The US gave various equipment, including helicopters, night-vision devices and nuclear detection, apparatus to Pakistan to safeguard its nuclear installations, warheads and nuclear material. It is also reported in the media that US has trained a few commandos who would attack and seize the nuclear weapons from extremists if terrorists succeed in obtaining them.

Although Pakistan professes that it has an infallible security system and all the nuclear facilities, warheads and nuclear material are in safe hands, but facts contradict the claim. Fundamentalism is enhancing very rapidly in the country. Terrorists attacked military bases, including Minhas (Kamra) Air Force Base. Terrorists also attacked areas near Khushab and Gadwal nuclear plants.

Extremists also tried to kidnap officials working in nuclear facilities. The possibility, that terrorists could kidnap or allure some official working in the nuclear establishment and the rogue official supply nuclear material to terrorists, cannot be ruled out.

The Pakistani military, which controls nuclear facilities, has nurtured several terrorist groups. These terrorist outfits as well as several Pakistani military officers are so fanatical that they can go up to any extent to damage India, USA or Afghanistan. Terrorists, including Al Qaeda leaders, had showed interest in procuring Pakistani nuclear warheads.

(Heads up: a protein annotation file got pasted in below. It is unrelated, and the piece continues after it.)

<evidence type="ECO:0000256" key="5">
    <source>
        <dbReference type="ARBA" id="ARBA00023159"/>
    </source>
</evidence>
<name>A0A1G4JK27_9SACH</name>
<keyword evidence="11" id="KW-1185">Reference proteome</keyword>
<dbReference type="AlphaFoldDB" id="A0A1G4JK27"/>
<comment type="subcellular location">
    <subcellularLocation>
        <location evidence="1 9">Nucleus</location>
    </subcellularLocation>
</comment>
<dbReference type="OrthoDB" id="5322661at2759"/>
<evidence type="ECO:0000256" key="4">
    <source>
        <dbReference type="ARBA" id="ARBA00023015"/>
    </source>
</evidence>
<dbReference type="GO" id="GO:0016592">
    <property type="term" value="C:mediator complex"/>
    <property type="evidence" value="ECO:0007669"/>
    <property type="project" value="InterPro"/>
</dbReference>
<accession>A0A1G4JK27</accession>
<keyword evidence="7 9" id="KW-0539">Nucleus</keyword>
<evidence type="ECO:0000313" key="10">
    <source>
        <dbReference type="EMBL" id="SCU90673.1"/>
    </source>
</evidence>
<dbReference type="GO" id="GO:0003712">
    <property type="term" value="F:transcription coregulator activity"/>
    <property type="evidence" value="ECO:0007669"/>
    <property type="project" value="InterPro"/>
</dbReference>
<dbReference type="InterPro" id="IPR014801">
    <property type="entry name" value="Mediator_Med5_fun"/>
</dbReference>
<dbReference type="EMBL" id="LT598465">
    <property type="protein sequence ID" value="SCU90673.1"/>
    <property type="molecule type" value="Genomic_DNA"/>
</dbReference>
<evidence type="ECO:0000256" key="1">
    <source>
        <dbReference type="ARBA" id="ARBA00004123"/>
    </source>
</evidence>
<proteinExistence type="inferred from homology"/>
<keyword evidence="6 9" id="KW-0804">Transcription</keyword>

The terrorists may have already penetrated nuclear installations or the Pakistani army, and once they need the nuclear material their planted stooges would smuggle it.

There are reports that Pakistan has abandoned the system of keeping nuclear warheads and launchers separately. Now short-range nuclear missiles are deployed near Indian borders where security measures are relaxed.

In the tactical deployment of nuclear warheads junior officers have the authority, which is also a very risky proposition. Pakistan has a history of military takeovers and turmoil and the chances that the terrorists capture some nuclear device in that chaos cannot be ruled out.

Pakistanis consider possession of nuclear warheads as a great honour and will not tolerate its dismantling, destruction or occupation by any external power. Pakistanis also consider nuclear weapons as a fool-proof defence against its foremost enemy India.

The danger of acquiring nuclear warheads by terrorists is real and its consequences would be appalling. Hence all the nuclear plants of Pakistan must come under jurisdiction of IAEA and Pakistan should sign NPT and CTBT immediately.